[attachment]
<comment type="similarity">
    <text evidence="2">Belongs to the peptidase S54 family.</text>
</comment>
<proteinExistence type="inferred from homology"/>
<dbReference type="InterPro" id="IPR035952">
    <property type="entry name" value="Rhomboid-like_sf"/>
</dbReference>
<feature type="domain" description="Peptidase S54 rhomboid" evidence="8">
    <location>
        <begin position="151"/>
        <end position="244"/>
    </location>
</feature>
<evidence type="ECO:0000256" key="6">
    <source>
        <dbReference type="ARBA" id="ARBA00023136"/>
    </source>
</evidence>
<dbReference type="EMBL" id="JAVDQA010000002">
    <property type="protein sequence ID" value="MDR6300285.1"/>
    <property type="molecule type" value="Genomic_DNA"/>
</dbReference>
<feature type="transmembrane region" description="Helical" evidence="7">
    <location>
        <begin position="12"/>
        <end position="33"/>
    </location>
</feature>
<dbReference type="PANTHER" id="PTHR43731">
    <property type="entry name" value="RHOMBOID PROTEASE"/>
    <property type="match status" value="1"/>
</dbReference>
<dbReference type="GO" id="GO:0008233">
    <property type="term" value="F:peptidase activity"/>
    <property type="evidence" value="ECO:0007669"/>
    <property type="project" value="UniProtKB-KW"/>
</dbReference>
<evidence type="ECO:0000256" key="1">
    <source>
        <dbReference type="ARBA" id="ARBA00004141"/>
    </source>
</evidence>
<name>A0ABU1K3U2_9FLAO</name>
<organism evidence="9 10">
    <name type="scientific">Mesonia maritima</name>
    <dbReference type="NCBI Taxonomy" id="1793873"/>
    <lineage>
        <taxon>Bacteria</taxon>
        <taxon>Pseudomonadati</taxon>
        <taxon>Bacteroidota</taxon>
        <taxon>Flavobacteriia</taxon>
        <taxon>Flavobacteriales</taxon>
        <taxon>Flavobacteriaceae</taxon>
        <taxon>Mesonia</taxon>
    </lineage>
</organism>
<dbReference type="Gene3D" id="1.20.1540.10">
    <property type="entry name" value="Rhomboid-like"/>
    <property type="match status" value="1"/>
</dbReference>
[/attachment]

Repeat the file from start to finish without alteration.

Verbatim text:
<comment type="similarity">
    <text evidence="2">Belongs to the peptidase S54 family.</text>
</comment>
<proteinExistence type="inferred from homology"/>
<dbReference type="InterPro" id="IPR035952">
    <property type="entry name" value="Rhomboid-like_sf"/>
</dbReference>
<feature type="domain" description="Peptidase S54 rhomboid" evidence="8">
    <location>
        <begin position="151"/>
        <end position="244"/>
    </location>
</feature>
<evidence type="ECO:0000256" key="6">
    <source>
        <dbReference type="ARBA" id="ARBA00023136"/>
    </source>
</evidence>
<dbReference type="EMBL" id="JAVDQA010000002">
    <property type="protein sequence ID" value="MDR6300285.1"/>
    <property type="molecule type" value="Genomic_DNA"/>
</dbReference>
<feature type="transmembrane region" description="Helical" evidence="7">
    <location>
        <begin position="12"/>
        <end position="33"/>
    </location>
</feature>
<dbReference type="PANTHER" id="PTHR43731">
    <property type="entry name" value="RHOMBOID PROTEASE"/>
    <property type="match status" value="1"/>
</dbReference>
<dbReference type="GO" id="GO:0008233">
    <property type="term" value="F:peptidase activity"/>
    <property type="evidence" value="ECO:0007669"/>
    <property type="project" value="UniProtKB-KW"/>
</dbReference>
<evidence type="ECO:0000256" key="1">
    <source>
        <dbReference type="ARBA" id="ARBA00004141"/>
    </source>
</evidence>
<name>A0ABU1K3U2_9FLAO</name>
<organism evidence="9 10">
    <name type="scientific">Mesonia maritima</name>
    <dbReference type="NCBI Taxonomy" id="1793873"/>
    <lineage>
        <taxon>Bacteria</taxon>
        <taxon>Pseudomonadati</taxon>
        <taxon>Bacteroidota</taxon>
        <taxon>Flavobacteriia</taxon>
        <taxon>Flavobacteriales</taxon>
        <taxon>Flavobacteriaceae</taxon>
        <taxon>Mesonia</taxon>
    </lineage>
</organism>
<dbReference type="Gene3D" id="1.20.1540.10">
    <property type="entry name" value="Rhomboid-like"/>
    <property type="match status" value="1"/>
</dbReference>